Mabel looks at my face sometimes and asks me why I have lines on my forehead. She thinks they’re funny. She wonders why she doesn’t have any. I pretend not to mind them, and tell her matter-of-factly that as you get older your skin doesn’t bounce back so much, and so the lines show that I’ve been smiling and frowning and making other funny faces for lots of years now. I make her some funny faces and she laughs.

My skin got thinner because I used some of it up, making two amazing people and smiling and frowning and wondering and worrying about them. So I suppose it’s not going to stop any time soon.

Maud and Mabel making faces

Negotiations (no love songs)

You do this too, don’t you? Child says “I want to do blah,” but you want child to do blee. So you say “First you do blee and then you can do blah.” That’s how it works, right?

Maybe this will work better with a concrete example:

Me: Time to brush your teeth.
Mabel: Read me a story.
Me: First we’ll brush your teeth, and then I’ll read you a story.

But then she turns the tables on me.

Mabel: No. First, read me a story, and then I’ll brush my teeth.

And so it goes. The thing is, I can’t really come up with a convincing reason why we should do it my way round every time. Where’s the justice in that? “Because I’m the parent” is tempting but unconvincing, in spite of its undeniable truth. “Because I want to go downstairs and watch Sherlock before I turn into a pumpkin” will likewise win me no accolades from my tough audience.

And I feel like I should give her a chance to prove herself and agree to try it her way. Except that I don’t trust her as far as I can throw her (I mean, I could throw her, but I generally restrain myself) so I’m pretty much 100% certain that she’s going to renege on this deal.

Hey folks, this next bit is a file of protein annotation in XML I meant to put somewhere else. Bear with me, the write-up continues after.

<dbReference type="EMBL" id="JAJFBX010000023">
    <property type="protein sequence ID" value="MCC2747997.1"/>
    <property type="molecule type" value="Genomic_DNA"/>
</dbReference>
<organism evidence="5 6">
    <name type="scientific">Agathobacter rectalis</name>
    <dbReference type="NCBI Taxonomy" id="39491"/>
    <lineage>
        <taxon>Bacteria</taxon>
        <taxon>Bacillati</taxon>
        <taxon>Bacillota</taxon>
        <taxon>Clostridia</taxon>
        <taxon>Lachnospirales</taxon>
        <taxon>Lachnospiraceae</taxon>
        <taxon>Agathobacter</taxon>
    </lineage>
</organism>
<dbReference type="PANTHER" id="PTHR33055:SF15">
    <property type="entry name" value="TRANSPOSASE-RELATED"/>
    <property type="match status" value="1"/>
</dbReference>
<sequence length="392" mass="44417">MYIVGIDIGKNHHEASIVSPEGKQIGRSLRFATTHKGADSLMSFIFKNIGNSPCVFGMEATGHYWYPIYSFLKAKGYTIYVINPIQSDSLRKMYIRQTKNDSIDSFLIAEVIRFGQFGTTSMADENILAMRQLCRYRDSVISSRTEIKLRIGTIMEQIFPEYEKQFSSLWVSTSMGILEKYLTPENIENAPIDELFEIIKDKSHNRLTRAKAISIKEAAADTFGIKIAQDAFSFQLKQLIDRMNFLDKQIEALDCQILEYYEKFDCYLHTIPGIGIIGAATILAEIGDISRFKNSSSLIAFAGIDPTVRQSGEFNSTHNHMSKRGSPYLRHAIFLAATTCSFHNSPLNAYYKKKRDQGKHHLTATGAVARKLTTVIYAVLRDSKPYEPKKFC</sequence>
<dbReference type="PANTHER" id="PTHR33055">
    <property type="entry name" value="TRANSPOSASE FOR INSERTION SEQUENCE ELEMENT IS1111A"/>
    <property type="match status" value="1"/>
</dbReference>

But I need to show her that I do trust her, so sometimes I go along with it. And then – surprise! – she turns out to have been bluffing and I’m left without a leg to stand on and another story down and teeth no nearer brushed.

I’m clearly doing something wrong here.

Cheeses

Actual conversation I just had with Dash, aged 7.75 tomorrow:

Him: Why do you get more popcorn than I do?

Me: Mine has parmesan on it. Cheese is good for you.

Him: I don’t like cheese. And I can say that even more than usual, because I’ve tried cheese.

Me: Really. When did you try cheese?

Him: Twice. One time at the park.

Me: Yes.

Him: And a second time in late 2013.

Me: Oh. That’s very specific.

Him: Yes, it was October or November. And I didn’t like it.

Me: Okay then.

There is nothing more to say.

Dash balances on a bollard

Fully documented non-cheese-eater

Proudly nerd parenting